Skip to main content

Joan Baez, Then and Now

Tue, 08/08/2023 - 06:30
A still from "Joan Baez I Am a Noise" captures James Baldwin, Joan Baez, and James Forman in a civil rights demonstration.
© Matt Heron

When the documentary filmmakers Karen O'Connor, Miri Navasky, and Maeve O'Boyle decided to accompany Joan Baez on her farewell tour, they knew it could be intertwined with existing archival material about her career and activism.

"We imagined we would move in and out of the past, but what really shifted in terms of the filmmaking was when we discovered Joan's personal archive," Ms. O'Connor said by phone recently. Remarkably, the first time the camera follows Ms. Baez as she enters her family's storage unit was also the first time the singer herself had been there. "She had no idea what she had. The film unfolded because of what we found."

That film, "Joan Baez I Am a Noise," will conclude HamptonsFilm's SummerDocs series on Sunday evening at 7 at the East Hampton Cinema. A conversation with Ms. Baez, Ms. O'Connor, and Laurie Anderson will follow the screening.

Less than two minutes into the film, the camera approaches a secluded house somewhere in California. Ms. Baez appears, first swimming in the pool, then amid the property's dense foliage. Her gray hair is cut short; this is the singer in the film's present. 

In voiceover, she says, "I don't think anybody at a young age who gets famous has the slightest idea it will ever end. There's a moment when you're not what you were, and it has to happen to everybody who's ever been in the public eye, whether they pretend it hasn't or not."

Throughout the film, Joan-in-the-present alternates with the copious archival material that tells the story of her public and personal life. Her openness implies that the filmmakers have earned her trust, and it's no wonder.

"There's a history with Joan," said Ms. O'Connor. "I made a little PBS thing about her 30 years ago, and we've become friends over the years. She is familiar with the films Miri and I have done, so, both personally and professionally, we're just connected in all sorts of ways."

Around 2015, Ms. Baez told the filmmakers she was thinking about a possible final tour. As conversations ensued, by 2017 it became clear she was going to hit the road, although whether for the last time or not wasn't absolutely certain. 

"The idea was that by following the last tour we would have a contemporary strand that could give us potentially a contemporary arc of her story," said Ms. O'Connor.

While it's neither a conventional biographical documentary nor a concert film, there is footage of Ms. Baez onstage from as early as 1958, when she was 17, throughout her long career, as well as during shows on her "Fare Thee Well" tour of 2018. In fact, because her parents saved everything -- home movies, photographs. letters, audiotapes, even youthful drawings -- the lives not only of Joan, but also of her sisters, Mimi and Pauline, were documented from childhood.

The storage unit even had audiotaped letters Ms. Baez sent home while she was on the road. "When you hear Joan sending an audiotape home about the March on Washington, you're hearing what she experienced at the age of 21, and not now at this remove," said Ms. O'Connor.

Ms. Baez talks about her romantic relationships, including with Bob Dylan and, later, David Harris, a draft resister she married in 1969, when she was pregnant. Harris was incarcerated, and their marriage lasted only five years, but their son, Gabriel, a percussionist, is part of her band on the farewell tour.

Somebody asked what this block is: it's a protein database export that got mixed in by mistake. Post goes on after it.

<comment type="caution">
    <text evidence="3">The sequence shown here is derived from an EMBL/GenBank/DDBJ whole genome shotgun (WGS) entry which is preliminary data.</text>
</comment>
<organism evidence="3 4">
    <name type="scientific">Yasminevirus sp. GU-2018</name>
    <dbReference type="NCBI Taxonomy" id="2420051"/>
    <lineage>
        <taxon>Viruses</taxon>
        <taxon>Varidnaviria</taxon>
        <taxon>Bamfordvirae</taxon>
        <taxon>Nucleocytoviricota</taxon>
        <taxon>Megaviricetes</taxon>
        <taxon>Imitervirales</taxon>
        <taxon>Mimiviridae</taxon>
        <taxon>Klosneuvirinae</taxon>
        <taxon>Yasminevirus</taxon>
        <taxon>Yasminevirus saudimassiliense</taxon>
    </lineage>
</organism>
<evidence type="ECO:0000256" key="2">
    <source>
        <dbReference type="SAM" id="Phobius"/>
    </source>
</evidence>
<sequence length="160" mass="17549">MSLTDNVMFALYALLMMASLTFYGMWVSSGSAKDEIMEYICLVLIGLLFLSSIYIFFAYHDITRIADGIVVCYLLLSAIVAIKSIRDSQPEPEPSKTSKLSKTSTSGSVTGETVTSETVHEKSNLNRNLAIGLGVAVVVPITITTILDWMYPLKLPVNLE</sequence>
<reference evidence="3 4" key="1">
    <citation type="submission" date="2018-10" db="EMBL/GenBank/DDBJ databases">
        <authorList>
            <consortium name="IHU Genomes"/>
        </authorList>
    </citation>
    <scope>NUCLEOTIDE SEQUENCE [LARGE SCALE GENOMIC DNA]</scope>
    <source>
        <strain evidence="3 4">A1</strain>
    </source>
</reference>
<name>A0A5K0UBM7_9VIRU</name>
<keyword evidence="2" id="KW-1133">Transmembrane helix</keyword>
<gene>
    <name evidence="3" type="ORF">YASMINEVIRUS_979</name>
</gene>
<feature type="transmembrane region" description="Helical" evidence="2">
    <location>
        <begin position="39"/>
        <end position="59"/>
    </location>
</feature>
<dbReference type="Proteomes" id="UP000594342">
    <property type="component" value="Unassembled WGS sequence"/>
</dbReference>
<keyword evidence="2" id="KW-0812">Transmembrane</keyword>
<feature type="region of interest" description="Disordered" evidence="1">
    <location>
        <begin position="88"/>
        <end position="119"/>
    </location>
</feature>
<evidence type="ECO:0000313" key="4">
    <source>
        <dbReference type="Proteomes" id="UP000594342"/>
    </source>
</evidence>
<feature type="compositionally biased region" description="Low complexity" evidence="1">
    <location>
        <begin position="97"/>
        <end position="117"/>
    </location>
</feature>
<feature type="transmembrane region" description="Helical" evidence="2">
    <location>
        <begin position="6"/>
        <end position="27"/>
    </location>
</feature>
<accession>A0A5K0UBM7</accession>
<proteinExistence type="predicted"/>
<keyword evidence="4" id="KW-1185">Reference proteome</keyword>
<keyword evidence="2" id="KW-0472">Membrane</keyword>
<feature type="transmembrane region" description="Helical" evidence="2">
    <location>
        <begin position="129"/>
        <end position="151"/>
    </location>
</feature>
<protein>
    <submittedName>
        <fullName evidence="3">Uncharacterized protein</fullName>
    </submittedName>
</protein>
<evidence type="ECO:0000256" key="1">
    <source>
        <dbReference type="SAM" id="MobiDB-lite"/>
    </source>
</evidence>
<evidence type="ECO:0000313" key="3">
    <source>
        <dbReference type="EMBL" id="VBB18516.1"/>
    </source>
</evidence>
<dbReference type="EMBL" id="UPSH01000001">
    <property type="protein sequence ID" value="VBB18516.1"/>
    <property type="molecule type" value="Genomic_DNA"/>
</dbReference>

No personal stone is left unturned, including not only the ups and downs of her career but the emotional highs and lows that she has struggled with her entire life and the complicated dynamics within her family. At one point, Ms. Baez says, "I'm not very great at one-on-one relationships. I'm good at one-on-2,000."

"I knew there had been these internal struggles," said Ms. O'Connor, "but I didn't understand how soon it all began. Joan had talked about being ready to leave an honest legacy. And she meant it, in every way, not just the family trauma, but remarkable things like Dylan breaking her heart, the loss of fame, and sibling rivalry."

The film weaves many strands, moving back and forth through time. For example, footage from the 1960s of civil rights protests in Montgomery, Ala., where she can be seen marching with James Baldwin, cuts to Selma, Ala., during the 2018 tour, where she performs to a mostly Black audience. 

"I think because of our history our team was able to embed with Joan on the tour and at home in a way I don't think would have been possible with any other filmmaking team. We used that intimacy in every way we could, so you felt like you were really with her in a way that is rare for this kind of celebrity documentary," said Ms. O'Connor.

The filmmakers insisted, however, on editorial control, and Ms. Baez agreed. "That was gutsy of her. She's turning over her entire life to us. But she loves the film and has been proud of it, so that was a great relief."

Thank you for reading . . . 
...Your support for The East Hampton Star helps us deliver the news, arts, and community information you need. Whether you are an online subscriber, get the paper in the mail, delivered to your door in Manhattan, or are just passing through, every reader counts. We value you for being part of The Star family.

Your subscription to The Star does more than get you great arts, news, sports, and outdoors stories. It makes everything we do possible.